In terms of emotional oomph, the only thing that topped Kirk Adams' opening speech was Rep. Steve Farley's recounting of Saturday's events (especially moving was his telling of how his daughter spent an hour in the ER holding the hand of Gabrielle Giffords' mom). I don't have Farley's comments (I hope one of the MSM outlets present today posts a recording of them), but I do have a copy of Adams' speech.
From an email, the text of the speech -
As I assume this office of Speaker, a little more than 48 hours separate us from that horrific act of violence in Tucson. The very hand of evil has touched our state, taking innocent life, and causing injury to both body and soul.I may never say anything positive about Adams again, and almost certainly will never agree with him politically, but on Monday, January 10, 2011, let the record show that I said this -
This was an act meant not only to kill, but also to incite terror in the hearts of Arizonans and all Americans. I am certain that parents all across Arizona found themselves trying to answer unanswerable questions from children seeking comprehension of the incomprehensible. I am also certain, that many parents found themselves in the same situation as I found myself Saturday night, soothing my own child’s fears and offering assurances of safety.
Like you, my heart aches for those whose lives have been directly and forever changed. Rep. Gabby Giffords served in this very body, then in the Senate across the mall, and finally the United States Congress. She stood on this floor and took the same oath of office that we just took; offering up herself, like you, to service for Arizona and our Nation, following in the great American tradition of citizen legislators.
Many of us in this body know Gabby personally. It may be as an acquaintance, a colleague, a friend, or a mentor. Gabby and I both share the honor of being Rodel Fellows. I last spoke with Gabby at a small dinner of Arizona Rodel Fellows at a private home here in Phoenix last April. There are many attributes of Gabby Giffords, but that night I was struck by her grace and kindness. May God grant us the miracle of her recovery.
Equal in tragedy is the injury to 13 others. We join our pleas to the pleas of their friends and family. May God guide their caretakers, comfort their families, and restore their health.
We are horrified at the loss of six innocent lives: Judge John Roll, Gabe Zimmerman, Dorothy Murray, Dorwin Stoddard, Phyllis Scheck, and Christina Taylor Green, age 9. Having experienced myself the unrelenting sorrow of the loss of a child, my heart joins with the Green family in the grief they now feel.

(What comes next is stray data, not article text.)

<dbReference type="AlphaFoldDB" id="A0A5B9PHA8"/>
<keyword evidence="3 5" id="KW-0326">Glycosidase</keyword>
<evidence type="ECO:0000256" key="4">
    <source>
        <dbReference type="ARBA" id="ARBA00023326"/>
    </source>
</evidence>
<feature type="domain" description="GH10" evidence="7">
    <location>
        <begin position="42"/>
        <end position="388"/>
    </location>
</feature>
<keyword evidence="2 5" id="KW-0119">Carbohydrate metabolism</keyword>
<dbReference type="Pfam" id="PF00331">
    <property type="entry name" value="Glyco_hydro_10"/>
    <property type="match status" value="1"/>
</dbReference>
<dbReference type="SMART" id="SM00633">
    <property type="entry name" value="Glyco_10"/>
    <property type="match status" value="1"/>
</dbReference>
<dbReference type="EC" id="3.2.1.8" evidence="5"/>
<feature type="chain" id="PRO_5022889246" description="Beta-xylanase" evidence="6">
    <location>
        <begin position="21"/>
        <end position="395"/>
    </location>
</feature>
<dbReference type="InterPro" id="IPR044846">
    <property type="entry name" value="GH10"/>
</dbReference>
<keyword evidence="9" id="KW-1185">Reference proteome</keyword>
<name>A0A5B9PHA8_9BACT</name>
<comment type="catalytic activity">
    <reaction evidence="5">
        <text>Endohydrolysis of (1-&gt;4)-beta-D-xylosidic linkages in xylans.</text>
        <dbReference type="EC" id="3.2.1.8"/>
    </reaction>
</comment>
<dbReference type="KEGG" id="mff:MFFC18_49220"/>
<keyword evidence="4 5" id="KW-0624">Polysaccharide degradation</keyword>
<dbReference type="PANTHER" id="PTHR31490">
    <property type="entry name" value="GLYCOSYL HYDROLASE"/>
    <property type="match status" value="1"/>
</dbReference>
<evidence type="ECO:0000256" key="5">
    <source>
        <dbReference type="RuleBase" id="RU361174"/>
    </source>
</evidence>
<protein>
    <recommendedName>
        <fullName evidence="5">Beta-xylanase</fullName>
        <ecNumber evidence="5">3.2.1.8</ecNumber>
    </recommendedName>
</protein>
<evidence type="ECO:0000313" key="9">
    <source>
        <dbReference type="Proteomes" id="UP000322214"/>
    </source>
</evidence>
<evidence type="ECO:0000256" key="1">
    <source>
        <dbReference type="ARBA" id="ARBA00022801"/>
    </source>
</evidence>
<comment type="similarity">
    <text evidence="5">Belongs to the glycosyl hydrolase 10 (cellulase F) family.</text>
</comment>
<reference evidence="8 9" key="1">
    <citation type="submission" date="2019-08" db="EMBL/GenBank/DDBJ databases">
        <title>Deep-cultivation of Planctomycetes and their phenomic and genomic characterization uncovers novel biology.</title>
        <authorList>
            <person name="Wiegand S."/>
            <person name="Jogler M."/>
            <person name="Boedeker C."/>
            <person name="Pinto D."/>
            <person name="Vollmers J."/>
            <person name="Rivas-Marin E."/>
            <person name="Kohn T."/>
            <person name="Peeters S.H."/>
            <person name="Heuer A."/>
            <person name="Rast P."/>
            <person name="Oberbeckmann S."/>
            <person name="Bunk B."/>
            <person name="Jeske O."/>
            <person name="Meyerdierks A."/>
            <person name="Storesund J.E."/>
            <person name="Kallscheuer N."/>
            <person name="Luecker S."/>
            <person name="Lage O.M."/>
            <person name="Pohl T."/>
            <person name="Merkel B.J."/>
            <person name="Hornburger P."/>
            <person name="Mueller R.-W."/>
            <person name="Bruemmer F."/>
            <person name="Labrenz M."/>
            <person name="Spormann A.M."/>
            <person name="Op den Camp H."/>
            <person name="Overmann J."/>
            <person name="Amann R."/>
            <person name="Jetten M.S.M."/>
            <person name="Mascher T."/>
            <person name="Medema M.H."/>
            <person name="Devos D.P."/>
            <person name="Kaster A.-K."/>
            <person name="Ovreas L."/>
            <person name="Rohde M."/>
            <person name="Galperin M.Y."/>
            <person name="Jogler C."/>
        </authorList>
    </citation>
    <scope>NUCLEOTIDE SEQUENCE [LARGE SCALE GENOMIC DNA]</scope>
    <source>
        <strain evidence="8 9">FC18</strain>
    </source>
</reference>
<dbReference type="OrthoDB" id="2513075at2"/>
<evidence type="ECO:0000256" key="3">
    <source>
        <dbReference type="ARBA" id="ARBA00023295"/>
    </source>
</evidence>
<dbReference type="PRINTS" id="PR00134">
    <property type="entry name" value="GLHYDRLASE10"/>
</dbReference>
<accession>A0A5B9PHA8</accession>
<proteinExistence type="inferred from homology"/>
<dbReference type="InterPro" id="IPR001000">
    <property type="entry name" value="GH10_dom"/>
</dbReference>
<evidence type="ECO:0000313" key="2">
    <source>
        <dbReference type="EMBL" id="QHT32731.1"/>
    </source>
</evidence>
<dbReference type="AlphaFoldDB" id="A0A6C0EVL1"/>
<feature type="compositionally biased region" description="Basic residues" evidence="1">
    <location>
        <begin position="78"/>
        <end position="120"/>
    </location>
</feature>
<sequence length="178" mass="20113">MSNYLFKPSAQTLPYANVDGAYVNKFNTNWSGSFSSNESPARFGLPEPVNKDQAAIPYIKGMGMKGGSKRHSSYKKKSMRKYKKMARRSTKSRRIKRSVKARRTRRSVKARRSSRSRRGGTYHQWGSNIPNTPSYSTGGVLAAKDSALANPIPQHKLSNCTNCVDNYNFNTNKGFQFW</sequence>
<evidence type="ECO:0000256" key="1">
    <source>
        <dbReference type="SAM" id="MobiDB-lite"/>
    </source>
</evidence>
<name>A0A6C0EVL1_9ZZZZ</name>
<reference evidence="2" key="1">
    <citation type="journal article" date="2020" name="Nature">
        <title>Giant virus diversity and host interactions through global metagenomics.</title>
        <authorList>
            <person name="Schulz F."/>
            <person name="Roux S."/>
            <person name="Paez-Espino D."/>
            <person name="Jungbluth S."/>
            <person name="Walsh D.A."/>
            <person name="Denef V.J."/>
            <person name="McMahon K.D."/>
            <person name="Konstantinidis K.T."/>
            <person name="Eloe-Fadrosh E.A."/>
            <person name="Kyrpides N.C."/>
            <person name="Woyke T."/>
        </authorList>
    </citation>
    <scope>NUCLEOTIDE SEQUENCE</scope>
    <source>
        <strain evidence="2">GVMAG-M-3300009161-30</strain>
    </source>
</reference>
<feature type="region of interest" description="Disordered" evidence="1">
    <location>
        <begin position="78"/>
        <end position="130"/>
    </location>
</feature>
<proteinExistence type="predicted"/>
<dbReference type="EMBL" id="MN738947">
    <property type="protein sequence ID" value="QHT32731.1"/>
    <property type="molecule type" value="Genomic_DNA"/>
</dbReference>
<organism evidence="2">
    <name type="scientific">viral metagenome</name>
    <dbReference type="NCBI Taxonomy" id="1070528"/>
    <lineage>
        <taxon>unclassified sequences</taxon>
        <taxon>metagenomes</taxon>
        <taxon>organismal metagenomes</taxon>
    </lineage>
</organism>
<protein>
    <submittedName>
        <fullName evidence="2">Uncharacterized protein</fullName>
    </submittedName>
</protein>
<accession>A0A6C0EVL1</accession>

In great contrast to how we feel now, today was a day designated for celebration. The opening of the 50th Legislature, the Centennial Legislature. Plans were carefully made, special programs printed, and speeches written. We even returned to the House some of the portraits and artifacts of our own history, to give us a sense of place and to inspire us as we plan for Arizona’s second century.
Instead of remembering our history, we now find ourselves living history. And like all history, there are good times and bad, lightness and darkness. This is a dark day indeed.
So close to the horrible day, our emotions feel like a scorching fire. Anger, grief, fear. Our thoughts swirl with the question…why? We may never really know the inner workings of a mad mind and a numb soul. But in the end the why question does not matter nearly as much as the “what now” question. What now can we do to treasure life and each other a little more? What does this bitter experience teach us?
For me, it is a cold reminder that life is precious and faint. That no one can be assured what the future will hold. That second chances to seek forgiveness and repair relationships sometimes never come. That the defining difference between civil society and anarchy is the ability to respect and value those with whom we disagree.
It is my prayer that this lesson re-learned will be evident in the communications of this body and in our society.
Finally, to the assembled media and the ubiquitous pundits listening, I would like to add this: Arizona is a beautiful state, with great people. Our state was built from dusty deserts and rough terrain. We are a hearty people, a determined people. We will grieve for our dead, pray for our injured, and hope in our future. And through this tragedy we will become stronger and build a better Arizona for our second century.
Per House Rules I request that these remarks, written by my own hand, be included in the Journal of January 10, 2011.
Kirk Adams changed job titles today, shedding the mantle of "politician," ascending to "statesman."